Kia Ceed review
The Kia Ceed is one of the firm’s best-selling cars, and the latest model is a hatchback front-runner
If you’re in the market for a family hatchback, the Kia Ceed should be on your shortlist. It’s well priced, good to drive and has all the latest technology. It’s important not to be wooed by models higher up the Kia Ceed range which come with every conceivable item of equipment, although unlike some rivals, the entry-level model offers the same amount of practicality, but it also has a decent amount of kit.
What’s more, it’s arguably more comfortable to drive than sportier models which ride on bigger wheels. Add in the attraction of Kia’s seven-year warranty and the Ceed is a strong contender in the family hatchback class.
About the Kia Ceed
The Internet has altered many aspects of modern life, including the name of the Kia Ceed. The third-generation version of the five-door hatchback went on sale in 2018, but what it didn’t have was an apostrophe in its name. Kia decided to review the name and make it easier for prospective customers to type when they search for the car online.
But the change from Cee’d to Ceed was needed, as the car faces off against some seriously capable rivals – the Volkswagen Golf, Ford Focus and Vauxhall Astra, to name but three – so it’s no surprise that the firm has gone to great lengths to help the Ceed stand out. Kia introduced a facelifted Ceed model in 2021, with sharper exterior styling and updated on-board tech, which has helped the Korean hatch remain competitive in its class.
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Two petrol engines were available at launch: a 1.0-litre unit with 118bhp, or a more powerful 1.5-litre delivering 158bhp. The 1.0-litre engine is no longer available on the price list, although a 134bhp 1.6 CRDi diesel with 48v mild-hybrid technology remains, as does a 139bhp plug-in hybrid in the Xceed range.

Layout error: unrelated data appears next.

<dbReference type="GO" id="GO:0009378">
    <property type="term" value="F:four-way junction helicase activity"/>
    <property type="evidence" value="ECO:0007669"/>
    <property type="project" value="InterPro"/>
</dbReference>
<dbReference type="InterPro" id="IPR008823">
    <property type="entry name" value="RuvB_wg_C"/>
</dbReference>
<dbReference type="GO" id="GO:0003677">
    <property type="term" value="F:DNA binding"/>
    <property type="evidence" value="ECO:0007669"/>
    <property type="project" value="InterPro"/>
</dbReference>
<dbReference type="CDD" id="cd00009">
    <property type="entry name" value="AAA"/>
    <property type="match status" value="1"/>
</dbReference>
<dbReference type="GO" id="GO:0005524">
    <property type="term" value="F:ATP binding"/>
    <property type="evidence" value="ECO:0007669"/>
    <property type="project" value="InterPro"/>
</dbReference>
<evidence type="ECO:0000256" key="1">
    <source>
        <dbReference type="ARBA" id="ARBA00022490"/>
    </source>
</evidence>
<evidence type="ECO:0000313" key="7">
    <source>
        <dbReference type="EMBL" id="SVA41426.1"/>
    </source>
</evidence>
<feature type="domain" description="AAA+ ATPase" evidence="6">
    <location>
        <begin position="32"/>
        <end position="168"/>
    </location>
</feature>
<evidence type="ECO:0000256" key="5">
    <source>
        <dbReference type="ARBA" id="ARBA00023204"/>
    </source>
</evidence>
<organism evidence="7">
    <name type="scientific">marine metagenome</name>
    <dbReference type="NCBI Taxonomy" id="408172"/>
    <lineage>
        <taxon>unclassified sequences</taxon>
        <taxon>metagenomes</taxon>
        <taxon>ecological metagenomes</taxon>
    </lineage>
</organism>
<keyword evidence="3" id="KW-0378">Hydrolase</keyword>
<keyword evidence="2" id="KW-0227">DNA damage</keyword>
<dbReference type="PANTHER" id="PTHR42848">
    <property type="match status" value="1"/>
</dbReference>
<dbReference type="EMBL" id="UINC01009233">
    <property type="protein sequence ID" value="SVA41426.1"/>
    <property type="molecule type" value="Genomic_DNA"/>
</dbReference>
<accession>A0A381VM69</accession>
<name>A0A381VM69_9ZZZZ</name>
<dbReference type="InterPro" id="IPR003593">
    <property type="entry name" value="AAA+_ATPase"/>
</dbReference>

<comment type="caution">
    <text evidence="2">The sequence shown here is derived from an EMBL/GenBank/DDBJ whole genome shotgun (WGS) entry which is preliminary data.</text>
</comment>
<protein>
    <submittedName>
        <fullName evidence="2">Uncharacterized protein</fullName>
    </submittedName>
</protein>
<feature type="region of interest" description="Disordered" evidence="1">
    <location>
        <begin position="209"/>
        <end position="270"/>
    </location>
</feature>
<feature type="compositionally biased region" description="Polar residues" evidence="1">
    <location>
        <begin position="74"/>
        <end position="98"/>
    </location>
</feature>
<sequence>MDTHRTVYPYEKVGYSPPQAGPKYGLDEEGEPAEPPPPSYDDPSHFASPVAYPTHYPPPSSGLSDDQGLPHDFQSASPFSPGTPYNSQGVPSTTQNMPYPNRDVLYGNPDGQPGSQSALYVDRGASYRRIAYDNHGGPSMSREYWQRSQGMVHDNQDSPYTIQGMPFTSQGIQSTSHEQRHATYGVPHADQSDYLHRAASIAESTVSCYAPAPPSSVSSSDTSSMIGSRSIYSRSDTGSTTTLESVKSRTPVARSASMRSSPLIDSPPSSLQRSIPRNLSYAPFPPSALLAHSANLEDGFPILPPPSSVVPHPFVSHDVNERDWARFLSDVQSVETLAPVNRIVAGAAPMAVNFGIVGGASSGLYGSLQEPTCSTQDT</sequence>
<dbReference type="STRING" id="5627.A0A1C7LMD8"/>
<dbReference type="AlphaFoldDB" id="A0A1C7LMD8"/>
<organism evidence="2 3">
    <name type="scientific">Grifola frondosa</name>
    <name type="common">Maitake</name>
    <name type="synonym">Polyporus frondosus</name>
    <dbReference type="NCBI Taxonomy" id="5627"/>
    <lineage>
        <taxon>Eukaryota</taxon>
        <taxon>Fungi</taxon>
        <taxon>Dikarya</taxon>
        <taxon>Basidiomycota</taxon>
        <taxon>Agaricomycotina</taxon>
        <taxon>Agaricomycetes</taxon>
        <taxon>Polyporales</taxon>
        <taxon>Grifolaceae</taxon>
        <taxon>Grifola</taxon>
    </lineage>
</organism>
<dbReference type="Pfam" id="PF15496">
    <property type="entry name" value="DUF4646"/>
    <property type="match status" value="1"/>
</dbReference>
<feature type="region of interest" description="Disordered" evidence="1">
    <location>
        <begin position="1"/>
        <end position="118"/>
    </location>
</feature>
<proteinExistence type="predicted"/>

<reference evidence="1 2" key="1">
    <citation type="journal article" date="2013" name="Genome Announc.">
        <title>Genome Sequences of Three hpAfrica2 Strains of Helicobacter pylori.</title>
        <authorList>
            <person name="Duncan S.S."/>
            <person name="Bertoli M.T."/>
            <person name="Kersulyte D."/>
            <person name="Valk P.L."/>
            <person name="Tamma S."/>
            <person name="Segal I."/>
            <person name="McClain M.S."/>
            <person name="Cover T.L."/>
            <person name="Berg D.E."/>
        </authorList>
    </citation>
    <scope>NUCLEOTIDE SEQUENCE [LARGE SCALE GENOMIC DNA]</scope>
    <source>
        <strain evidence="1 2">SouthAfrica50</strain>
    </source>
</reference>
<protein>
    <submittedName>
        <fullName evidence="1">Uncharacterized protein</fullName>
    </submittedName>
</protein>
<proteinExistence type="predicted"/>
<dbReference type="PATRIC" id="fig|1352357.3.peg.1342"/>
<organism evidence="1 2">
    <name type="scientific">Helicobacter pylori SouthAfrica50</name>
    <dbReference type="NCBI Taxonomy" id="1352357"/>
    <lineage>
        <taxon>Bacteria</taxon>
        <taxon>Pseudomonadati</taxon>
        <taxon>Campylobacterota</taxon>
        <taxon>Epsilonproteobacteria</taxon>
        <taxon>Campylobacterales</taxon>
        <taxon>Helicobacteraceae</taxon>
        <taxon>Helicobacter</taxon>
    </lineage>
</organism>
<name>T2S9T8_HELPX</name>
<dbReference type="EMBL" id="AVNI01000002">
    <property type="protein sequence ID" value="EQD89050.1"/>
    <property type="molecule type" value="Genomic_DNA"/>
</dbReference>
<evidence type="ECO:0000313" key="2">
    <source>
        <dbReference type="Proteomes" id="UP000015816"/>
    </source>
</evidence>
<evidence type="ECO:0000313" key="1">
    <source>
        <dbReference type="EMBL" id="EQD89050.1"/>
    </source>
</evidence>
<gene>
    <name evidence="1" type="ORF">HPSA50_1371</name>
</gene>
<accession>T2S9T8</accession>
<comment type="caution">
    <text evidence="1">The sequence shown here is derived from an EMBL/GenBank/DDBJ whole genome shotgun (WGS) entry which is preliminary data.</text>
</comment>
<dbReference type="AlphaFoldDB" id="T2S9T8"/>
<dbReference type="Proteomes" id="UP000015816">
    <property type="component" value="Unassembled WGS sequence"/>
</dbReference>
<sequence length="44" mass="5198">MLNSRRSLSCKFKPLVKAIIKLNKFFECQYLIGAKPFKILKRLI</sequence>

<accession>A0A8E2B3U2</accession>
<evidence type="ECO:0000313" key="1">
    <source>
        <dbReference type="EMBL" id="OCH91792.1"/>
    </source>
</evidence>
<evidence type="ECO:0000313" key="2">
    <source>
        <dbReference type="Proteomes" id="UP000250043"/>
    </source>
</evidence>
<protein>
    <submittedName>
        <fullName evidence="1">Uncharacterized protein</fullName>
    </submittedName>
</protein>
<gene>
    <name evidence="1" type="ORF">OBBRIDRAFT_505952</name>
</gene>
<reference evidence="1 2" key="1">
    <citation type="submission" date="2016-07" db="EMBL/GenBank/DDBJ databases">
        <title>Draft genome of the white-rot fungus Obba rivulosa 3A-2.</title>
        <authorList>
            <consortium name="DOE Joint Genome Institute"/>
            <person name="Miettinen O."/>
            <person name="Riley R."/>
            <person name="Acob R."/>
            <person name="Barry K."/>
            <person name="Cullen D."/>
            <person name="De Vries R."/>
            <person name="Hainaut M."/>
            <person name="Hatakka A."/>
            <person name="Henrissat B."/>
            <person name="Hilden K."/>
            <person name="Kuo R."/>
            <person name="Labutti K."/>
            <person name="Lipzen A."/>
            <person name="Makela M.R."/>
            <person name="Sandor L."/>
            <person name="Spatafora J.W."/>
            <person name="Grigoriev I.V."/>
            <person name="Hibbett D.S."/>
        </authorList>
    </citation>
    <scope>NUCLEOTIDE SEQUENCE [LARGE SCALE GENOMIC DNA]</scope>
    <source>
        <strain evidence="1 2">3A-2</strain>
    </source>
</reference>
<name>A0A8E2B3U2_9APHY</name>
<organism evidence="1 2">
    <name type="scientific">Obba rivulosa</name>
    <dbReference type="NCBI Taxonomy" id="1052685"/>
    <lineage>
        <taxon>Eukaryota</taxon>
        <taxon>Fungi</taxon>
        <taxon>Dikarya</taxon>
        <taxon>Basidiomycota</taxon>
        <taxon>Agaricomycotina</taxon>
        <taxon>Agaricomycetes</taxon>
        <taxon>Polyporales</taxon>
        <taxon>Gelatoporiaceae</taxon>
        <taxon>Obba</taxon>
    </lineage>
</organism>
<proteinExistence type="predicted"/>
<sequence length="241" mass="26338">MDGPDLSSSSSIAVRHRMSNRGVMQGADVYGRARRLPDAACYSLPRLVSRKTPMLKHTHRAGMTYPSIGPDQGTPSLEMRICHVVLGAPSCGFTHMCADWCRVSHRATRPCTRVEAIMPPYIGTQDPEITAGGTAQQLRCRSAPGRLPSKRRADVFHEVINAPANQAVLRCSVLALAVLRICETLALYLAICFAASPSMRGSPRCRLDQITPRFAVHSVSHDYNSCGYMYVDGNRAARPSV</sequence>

All cars are built on Kia’s new K2 platform, and all are front-wheel drive. A six-speed manual is standard, with a seven-speed DCT dual-clutch gearbox available with the 1.5 petrol and diesel versions.
Kia has pared back the available trim levels for the Ceed; the entry 2 specification has been taken off the price list, so buyers now have the mid-range 3 or top GT-Line to choose from. The Xceed plug-in hybrid model is offered with just the 3 trim level and a more luxurious 4 spec, too. We thought the 2 trim level was pretty well stocked for kit, so it might be worth taking some time to work out exactly what kit you need for your family hatch, and save yourself quite a bit of cash over a top-spec car.
The Ceed is one of Kia’s biggest-selling models in Europe, and as a result, Kia says it’s designed, engineered and built in Europe for European tastes. Alongside the VW Golf, Ford Focus and Vauxhall Astra, the Ceed’s rivals include the Hyundai i30, which uses the same engines (in different states of tune), gearboxes and platform, the Honda Civic, SEAT Leon and Peugeot 308.
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In this review
- 1Verdict - currently readingThe Kia Ceed is one of the firm’s best-selling cars, and the latest model is a hatchback front-runner
- 2Engines, performance and driveThe Ceed delivers a decent drive, although sportier GT Line models offer a firmer set-up
- 3MPG, CO2 and Running CostsLatest Ceed engines help reduce fuel consumption and emissions, with overall running costs pretty reasonable
- 4Interior, design and technologySharp looks and good levels of kit help the Ceed remain competitive against close rivals
- 5Practicality, comfort and boot spaceClever packaging means decent space for adults to travel in comfort, while luggage space is excellent
- 6Reliability and SafetyStacks of safety kit and a generous warranty should make life with a Kia Ceed as straightforward as possible